Heidi Van blows up the Monroe mythos in Fishtank’s Marilyn/God

If you haven’t yet seen Marilyn/God — the chilling, one-woman vehicle for the Fishtank Performance Studio’s Heidi Van — stop reading this review and buy a ticket. It’s the kind of show best confronted cold.



If you have seen it, you know what I mean. The one-line synopsis — Marilyn Monroe auditions for heaven, judged by an audience of her aborted babies — is nightmare fuel. It’s also oversimple, saddling a nuanced, uncomfortably intimate script with the curb appeal of Starlight Express.



But as the (apocryphal) quote goes, if you can’t handle playwright Rosary Hartel O’Neill at her worst, you don’t deserve her at her best.



The show opens in an autopsy theater in the wee hours of August 5, 1962 — the day Marilyn Monroe died from an overdose of barbiturates.



Monroe’s death was at the time ruled a probable suicide. Since then, a laundry list of conspiracy theories has taken root (communist murder plot! FBI assassination!). But O’Neill’s view — an accidental overdose — hews closest to the Monroe many remember, a life-drunk star with ambitions to match.



O’Neill’s Monroe greets her death with impatience and defiance, refusing to obey audition instructions that appear on a heavenly marquee. “I’m not dying!” she insists and ticks off a list of corporeal anchors. “I’m studying Freud. Training with Lee. I’m still in shape!”



Van starts the show coffin-still, masked by a somber white sheet as the audience files in. Even in the Fishtank’s voyeuristic space, the rise and fall of her chest is barely perceptible. At Saturday’s performance, Van was so discreet that a man seated near me yelped when the lights dimmed and the corpse moved.



That commitment is the first of many physical and vocal feats Van performs. She floats with ethereal lightness, stretches like a cat in the sun. Her voice maps the contours of Monroe’s husky purr without ever affecting flirtation. (The program credits Scott Stackhouse as her vocal coach.) More impressive still is her ability to shed any scrap of self-consciousness. Though she’s within spitting distance of the audience for more than an hour, her focus never wavers. We feel spellbound, invisible — as strangers must have in Monroe’s presence. We’re tourists in the world Van creates here. She’s not interested in ours.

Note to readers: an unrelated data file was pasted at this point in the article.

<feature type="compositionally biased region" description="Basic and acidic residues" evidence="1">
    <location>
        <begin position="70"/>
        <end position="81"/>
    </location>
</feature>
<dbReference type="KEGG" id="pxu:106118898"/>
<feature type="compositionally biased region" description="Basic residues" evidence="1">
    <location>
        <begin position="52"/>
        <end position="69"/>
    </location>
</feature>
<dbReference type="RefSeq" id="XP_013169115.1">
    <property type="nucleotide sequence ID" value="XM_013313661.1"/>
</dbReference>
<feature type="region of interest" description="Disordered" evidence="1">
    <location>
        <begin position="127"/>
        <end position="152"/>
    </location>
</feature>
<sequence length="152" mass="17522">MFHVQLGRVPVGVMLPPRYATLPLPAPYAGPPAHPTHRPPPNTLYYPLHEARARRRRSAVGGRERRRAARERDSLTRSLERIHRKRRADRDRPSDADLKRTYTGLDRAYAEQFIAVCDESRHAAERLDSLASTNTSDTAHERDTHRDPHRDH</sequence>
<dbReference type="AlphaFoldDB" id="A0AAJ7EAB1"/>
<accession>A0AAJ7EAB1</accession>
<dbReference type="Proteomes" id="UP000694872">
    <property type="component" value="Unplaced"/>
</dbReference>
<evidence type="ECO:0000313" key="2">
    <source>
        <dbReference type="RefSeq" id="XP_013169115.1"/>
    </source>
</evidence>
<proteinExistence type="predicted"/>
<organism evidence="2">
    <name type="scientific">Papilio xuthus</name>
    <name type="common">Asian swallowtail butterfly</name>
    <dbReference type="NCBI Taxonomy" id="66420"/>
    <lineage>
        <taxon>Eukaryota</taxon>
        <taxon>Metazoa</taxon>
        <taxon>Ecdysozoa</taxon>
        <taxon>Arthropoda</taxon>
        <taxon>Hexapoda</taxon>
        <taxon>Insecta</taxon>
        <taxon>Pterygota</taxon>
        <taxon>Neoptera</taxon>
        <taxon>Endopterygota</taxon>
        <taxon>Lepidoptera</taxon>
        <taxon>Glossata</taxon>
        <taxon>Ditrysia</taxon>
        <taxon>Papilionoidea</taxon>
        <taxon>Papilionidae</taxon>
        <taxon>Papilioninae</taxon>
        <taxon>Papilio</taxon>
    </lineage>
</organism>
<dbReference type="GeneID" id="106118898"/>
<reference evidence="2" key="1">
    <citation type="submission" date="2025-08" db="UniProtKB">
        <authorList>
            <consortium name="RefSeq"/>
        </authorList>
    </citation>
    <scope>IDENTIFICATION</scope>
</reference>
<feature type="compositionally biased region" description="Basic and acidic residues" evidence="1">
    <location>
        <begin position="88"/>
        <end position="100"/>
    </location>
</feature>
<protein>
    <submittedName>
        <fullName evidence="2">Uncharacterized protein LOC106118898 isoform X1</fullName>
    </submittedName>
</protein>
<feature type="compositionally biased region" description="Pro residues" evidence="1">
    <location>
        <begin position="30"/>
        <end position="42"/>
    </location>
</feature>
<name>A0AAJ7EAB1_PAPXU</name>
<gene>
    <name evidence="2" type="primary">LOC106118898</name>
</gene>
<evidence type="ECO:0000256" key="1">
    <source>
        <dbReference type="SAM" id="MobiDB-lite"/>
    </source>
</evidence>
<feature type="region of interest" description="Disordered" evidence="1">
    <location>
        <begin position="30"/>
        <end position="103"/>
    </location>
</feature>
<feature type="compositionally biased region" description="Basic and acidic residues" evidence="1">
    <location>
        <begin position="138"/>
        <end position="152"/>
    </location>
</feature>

Director Jeff Church steers her masterfully, exploiting the small space in a staging attuned to both power and practical constraints. Mark Exline’s dynamic set masks several surprises — late in the play, a mirror wall emerges from behind a white drape, allowing us a clear view of Van from any angle — and Church refashions each piece to suit his purpose. In one memorable tableau, a white sheet clings to Van as if by chance, subtly evoking Monroe’s iconic cocktail dress from The Seven Year Itch.



Projection and lighting designer Jamie Leonard makes an indelible impression with tone-shifting lights and projections that undulate like pond ripples on a clever, ceiling-mounted screen. Sound designers Jae Shanks and Jason Bauer suggest movement through the supernatural world with eerie, atmospheric sound effects and voiceovers that ebb and flow like a radio signal.



If the play falters, it does so in a fraught sequence addressing Monroe’s back-room abortions. When signs from heaven demand that she explain — and number — these procedures, Monroe launches into a lengthy speech about the pressures of stardom, the sleaze of Hollywood agents and the (wanted) child she lost while married to playwright Arthur Miller. In less capable hands, the lines could feel leaden, but Van resists melodrama and makes Monroe’s defense one of clear-eyed resignation. The scene is tough to play but even tougher to project: Leonard thankfully refrains from painting the ceiling with bloody fetuses, but the demonic-eyed cherubs are heavy-handed enough.



Still, eliding Monroe’s tragedies would have been worse. O’Neill and, to a greater extent, Van draw on them to paint Monroe as both indomitable and fatally naïve. The title’s ambiguous punctuation (is Monroe struggling with God, or is she God herself?) underscores the tension within a woman who spent her career channeling a powerful drive through narrow opportunities, building a career on sex so she could strive for sincerity.



Our collective image of Monroe seems to shrink with each passing year. Praise to Van and Church for banishing the supplicant sex goddess and keeping the woman in view.

Categories: A&E, Stage